LCQ16: Non-Chinese Hong Kong permanent residents
Under paragraph 7 of Schedule 1 to the Immigration Ordinance (Cap. 115), a Hong Kong permanent resident (HKPR) who is not of Chinese nationality (non-Chinese HKPRs) will lose his/her HKPR status if he/she has been absent from Hong Kong for a continuous period of 36 months or above since he/she ceased to have ordinarily resided in Hong Kong. It is learnt that quite a number of non-Chinese HKPRs who are staying outside Hong Kong have been unable to return to Hong Kong due to the Coronavirus Disease 2019 epidemic. They are worried that they will lose their HKPR status by virtue of the aforesaid provision due to absence from Hong Kong for a continuous period of 36 months or above. In this connection, will the Government inform this Council:
(1) of the number of non-Chinese HKPRs, in each of the past two years and since January this year, who had lost their HKPR status as decided by the Director of Immigration (the Director) on the basis of the aforesaid provision;
(2) of the up-to-date number of appeals against the Director's decisions received by the authorities from those persons mentioned in (1) and, among them, the respective numbers of those which were allowed and rejected; and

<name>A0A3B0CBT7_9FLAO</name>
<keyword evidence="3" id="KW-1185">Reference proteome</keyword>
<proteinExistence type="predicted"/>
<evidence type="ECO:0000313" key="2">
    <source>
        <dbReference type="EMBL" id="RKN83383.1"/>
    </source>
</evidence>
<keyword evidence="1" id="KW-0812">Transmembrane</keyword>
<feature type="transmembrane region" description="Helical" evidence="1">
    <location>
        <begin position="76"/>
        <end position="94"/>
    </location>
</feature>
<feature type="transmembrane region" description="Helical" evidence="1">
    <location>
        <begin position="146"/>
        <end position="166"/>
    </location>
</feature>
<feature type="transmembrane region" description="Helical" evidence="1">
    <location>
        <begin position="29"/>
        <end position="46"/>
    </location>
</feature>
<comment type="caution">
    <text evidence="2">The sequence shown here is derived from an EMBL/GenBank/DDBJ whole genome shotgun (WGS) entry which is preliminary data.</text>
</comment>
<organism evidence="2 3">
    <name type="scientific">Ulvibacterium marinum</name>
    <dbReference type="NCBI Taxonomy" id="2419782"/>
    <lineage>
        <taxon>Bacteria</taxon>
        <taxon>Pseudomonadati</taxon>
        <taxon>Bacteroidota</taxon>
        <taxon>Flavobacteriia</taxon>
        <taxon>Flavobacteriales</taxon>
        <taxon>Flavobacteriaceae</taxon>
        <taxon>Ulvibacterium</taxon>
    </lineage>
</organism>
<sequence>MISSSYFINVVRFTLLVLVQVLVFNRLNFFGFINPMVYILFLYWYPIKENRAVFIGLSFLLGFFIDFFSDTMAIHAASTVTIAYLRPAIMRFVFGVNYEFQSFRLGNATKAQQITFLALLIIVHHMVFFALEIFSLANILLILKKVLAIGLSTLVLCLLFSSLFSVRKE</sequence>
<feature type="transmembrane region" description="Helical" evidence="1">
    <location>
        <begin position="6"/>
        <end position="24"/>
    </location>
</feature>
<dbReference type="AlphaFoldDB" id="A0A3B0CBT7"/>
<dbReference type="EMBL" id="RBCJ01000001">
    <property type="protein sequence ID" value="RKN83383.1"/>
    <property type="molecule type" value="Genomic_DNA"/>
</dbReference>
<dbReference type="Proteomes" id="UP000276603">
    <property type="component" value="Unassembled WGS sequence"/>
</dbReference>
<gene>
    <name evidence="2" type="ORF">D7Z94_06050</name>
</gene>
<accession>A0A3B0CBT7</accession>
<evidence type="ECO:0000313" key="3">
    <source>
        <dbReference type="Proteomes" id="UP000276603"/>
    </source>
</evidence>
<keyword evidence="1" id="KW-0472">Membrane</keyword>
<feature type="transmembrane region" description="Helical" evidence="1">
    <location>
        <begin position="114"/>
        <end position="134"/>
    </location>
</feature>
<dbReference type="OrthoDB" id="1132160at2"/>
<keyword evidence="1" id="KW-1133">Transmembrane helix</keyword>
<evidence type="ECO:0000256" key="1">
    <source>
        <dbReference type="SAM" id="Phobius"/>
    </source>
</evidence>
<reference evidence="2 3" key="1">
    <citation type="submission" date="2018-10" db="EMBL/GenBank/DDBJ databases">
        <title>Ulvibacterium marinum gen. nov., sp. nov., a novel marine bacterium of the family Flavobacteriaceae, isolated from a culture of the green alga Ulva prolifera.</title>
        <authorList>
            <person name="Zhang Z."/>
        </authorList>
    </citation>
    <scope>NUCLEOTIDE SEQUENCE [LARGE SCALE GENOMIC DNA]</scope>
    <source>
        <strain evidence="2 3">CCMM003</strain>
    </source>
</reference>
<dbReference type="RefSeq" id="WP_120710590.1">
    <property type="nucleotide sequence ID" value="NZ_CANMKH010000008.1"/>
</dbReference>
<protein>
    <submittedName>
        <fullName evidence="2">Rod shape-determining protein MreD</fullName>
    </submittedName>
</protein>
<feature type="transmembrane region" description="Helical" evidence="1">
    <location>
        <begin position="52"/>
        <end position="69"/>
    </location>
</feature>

(3) in respect of those non-Chinese HKPRs who have been absent from Hong Kong for a continuous period of 36 months or above solely due to the epidemic, whether the Director will exercise discretion to decide that they still have the HKPR status; if so, of the details; if not, the reasons for that?
Pursuant to paragraph 7(a) of Schedule 1 to the Immigration Ordinance (Cap. 115), a Hong Kong permanent resident (HKPR) who is not of Chinese nationality (non-Chinese HKPR) will lose his/her HKPR status and right of abode in Hong Kong if he/she has been absent from Hong Kong for a continuous period of not less than 36 months since he/she ceased to have ordinarily resided in Hong Kong. In other words, whether a non-Chinese HKPR will lose his/her HKPR status is subject to two factors, namely:
(A) whether and since when the person concerned ceased to have ordinarily resided in Hong Kong (hereinafter referred to as "factor of cessation of ordinary residence in Hong Kong"); and